By Natasha Ewing, K-12 Education Coordinator, Ocean Networks Canada


Ocean Networks Canada’s (ONC’s) was proud to celebrate its 5th Annual Ocean Science Symposium April 28th and 29th.  This unique event continues to provide students and teachers with experiences that highlight and explore the interdisciplinary nature of Ocean Science and Technology. In addition the event also recognizes the diversity of ocean-related careers by bringing in experts in the field such as, Dr. Lauren McWhinnie, Dr. Tom Dakin, and Sara Wickham, to name but a few.  This year ‘s event emphasized the teamwork and collaboration required from different disciplines that is needed to explore and understand the ocean.

5th Annual Ocean Science Symposium Attendees

The Symposium brought together over 70 students and teachers from 16 different schools across Vancouver Island, Northern BC  (Prince Rupert, Kitimat) and the Arctic. Energetic and Passionate presenters, Dr. Andrew Bateman, Dr. Laura Eerkes-Medrano, and ONC’s Adrian Round set the scene each day, highlighting marine conservation, unique career paths, teamwork, collaboration, and community-based research.


Throughout the two day event, students and teachers continued their marine Science and Tech exploration through six engaging sessions, including:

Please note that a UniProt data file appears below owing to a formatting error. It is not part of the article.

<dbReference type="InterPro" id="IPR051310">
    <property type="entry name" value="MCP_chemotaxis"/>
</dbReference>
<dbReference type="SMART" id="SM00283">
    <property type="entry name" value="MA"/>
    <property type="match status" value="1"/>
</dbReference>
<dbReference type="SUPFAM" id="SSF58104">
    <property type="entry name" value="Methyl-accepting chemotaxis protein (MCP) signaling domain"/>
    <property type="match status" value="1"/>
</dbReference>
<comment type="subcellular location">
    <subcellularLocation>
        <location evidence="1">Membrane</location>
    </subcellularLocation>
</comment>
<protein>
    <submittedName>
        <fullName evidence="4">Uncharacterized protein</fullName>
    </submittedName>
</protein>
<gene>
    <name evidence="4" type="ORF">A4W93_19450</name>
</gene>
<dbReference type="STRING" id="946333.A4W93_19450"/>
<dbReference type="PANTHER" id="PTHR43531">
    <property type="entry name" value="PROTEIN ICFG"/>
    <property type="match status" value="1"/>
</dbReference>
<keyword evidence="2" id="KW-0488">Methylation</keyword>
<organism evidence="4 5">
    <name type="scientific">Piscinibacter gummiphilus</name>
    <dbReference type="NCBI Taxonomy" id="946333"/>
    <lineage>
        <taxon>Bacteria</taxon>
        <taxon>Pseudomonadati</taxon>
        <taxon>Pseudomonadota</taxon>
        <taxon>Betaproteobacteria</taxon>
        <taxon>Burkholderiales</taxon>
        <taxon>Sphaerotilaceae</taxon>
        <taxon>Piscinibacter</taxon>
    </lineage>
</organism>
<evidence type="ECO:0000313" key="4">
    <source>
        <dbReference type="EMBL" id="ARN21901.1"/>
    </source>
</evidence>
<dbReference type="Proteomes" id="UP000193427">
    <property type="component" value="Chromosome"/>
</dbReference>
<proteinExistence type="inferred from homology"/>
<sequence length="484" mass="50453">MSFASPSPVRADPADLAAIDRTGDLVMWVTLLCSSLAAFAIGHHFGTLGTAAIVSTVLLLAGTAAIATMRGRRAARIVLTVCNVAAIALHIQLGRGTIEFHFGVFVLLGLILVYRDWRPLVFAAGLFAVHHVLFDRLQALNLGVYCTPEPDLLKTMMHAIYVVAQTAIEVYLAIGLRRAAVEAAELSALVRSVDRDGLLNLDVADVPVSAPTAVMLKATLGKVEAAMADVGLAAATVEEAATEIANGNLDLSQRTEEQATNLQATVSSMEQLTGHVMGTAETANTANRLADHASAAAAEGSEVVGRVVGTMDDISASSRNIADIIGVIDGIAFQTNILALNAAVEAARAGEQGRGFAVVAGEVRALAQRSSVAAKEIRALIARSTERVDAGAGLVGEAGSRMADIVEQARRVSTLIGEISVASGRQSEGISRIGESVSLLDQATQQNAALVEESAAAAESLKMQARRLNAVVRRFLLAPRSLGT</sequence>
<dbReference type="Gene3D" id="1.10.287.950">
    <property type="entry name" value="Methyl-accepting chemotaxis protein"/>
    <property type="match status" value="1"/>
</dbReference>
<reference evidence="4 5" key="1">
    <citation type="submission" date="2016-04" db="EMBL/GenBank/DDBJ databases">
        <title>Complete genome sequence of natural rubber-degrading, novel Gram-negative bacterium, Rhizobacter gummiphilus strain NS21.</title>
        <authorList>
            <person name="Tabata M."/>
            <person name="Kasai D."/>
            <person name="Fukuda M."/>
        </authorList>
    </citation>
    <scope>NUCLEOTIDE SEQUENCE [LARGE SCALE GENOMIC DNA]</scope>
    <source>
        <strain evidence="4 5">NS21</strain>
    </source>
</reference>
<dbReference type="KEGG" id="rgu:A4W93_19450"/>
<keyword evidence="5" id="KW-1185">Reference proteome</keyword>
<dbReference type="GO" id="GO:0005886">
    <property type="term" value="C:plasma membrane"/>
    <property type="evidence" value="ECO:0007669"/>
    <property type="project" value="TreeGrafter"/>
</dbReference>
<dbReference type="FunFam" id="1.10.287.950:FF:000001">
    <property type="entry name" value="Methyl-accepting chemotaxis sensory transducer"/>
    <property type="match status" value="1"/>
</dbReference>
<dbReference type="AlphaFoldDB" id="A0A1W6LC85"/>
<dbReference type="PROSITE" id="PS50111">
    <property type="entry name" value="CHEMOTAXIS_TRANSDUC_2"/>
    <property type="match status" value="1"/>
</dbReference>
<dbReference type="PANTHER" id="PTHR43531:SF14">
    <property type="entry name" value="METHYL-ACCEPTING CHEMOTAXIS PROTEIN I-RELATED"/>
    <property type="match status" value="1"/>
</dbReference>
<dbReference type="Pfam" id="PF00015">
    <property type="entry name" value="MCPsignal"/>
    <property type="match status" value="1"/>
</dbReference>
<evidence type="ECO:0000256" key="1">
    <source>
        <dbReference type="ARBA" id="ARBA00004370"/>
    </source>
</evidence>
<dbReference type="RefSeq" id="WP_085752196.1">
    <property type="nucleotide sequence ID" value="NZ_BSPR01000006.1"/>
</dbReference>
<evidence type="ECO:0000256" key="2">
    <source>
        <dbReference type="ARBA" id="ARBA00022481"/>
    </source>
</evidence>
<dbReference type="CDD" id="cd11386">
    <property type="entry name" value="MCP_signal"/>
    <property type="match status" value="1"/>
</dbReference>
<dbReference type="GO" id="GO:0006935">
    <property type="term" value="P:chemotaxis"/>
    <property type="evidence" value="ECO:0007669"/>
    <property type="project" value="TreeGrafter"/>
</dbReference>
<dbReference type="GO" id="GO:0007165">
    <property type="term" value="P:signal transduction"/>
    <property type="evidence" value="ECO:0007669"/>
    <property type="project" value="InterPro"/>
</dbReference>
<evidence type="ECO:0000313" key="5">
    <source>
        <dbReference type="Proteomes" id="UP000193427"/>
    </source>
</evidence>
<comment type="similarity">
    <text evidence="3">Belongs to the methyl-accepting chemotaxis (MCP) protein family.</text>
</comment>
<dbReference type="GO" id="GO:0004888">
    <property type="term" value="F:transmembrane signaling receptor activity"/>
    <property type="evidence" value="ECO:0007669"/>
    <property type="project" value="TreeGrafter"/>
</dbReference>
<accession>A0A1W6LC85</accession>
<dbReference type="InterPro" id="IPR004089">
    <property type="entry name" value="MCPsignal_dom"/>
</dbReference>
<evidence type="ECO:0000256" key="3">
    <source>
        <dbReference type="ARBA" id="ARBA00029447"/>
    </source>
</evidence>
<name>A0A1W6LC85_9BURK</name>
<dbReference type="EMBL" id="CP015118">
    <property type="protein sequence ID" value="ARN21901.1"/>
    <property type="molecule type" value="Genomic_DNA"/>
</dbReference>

1. The economic and environmental discrepancy between open-based and land-based fish farms;
  2. The role of computer science in deep sea automated video analysis;
  3. Investigating the diversity of seaweed species through art (seaweed presses);
  4. The need for Traditional Ecological Knowledge (TEK) to be included into western science and environmental/coastal decision making
  5. The challenge of creating code to “talk” with Remotely Operated vehicles (ROVs) in the deep sea; and
  6. Understanding the harmful impacts of marine noise pollution.


Exploring the ONC Maze to Create Their Codes

Through short presentations and hands-on activities led by post-secondary students and post-docs, symposium attendees gained a deep appreciation of the complexity marine systems. Furthermore, students began to recognize that their passion for the ocean could intersect with other interests from biology to physics to engineering.


For example, learning to “code” was one highlight for both students and teachers, who didn’t expect it would be quite so challenging to code they way around the courtyard. Wandering through the mock ONC maze (based on the NEPTUNE Observatory), participants had to carefully plan out their routes to efficiently guide their divers (ROVs) to specific sites of interest. The students could empathise with professional in the field as this activity recreated a real challenge and them to take on the role of scientist, engineer, interpreter and diver. As the “scientist” and “engineers” created the routes and code, the “interpreter” deciphered the code for the “diver” who had never seen the course.  Divers could try the course both blindfolded or not! There were definitely a number of laughs and a few mix ups, but everyone enjoyed the simplified example, including one student who said: “[the] most meaningful [session] for me was the engineering part; I really love coding and want to be an engineer in the future.”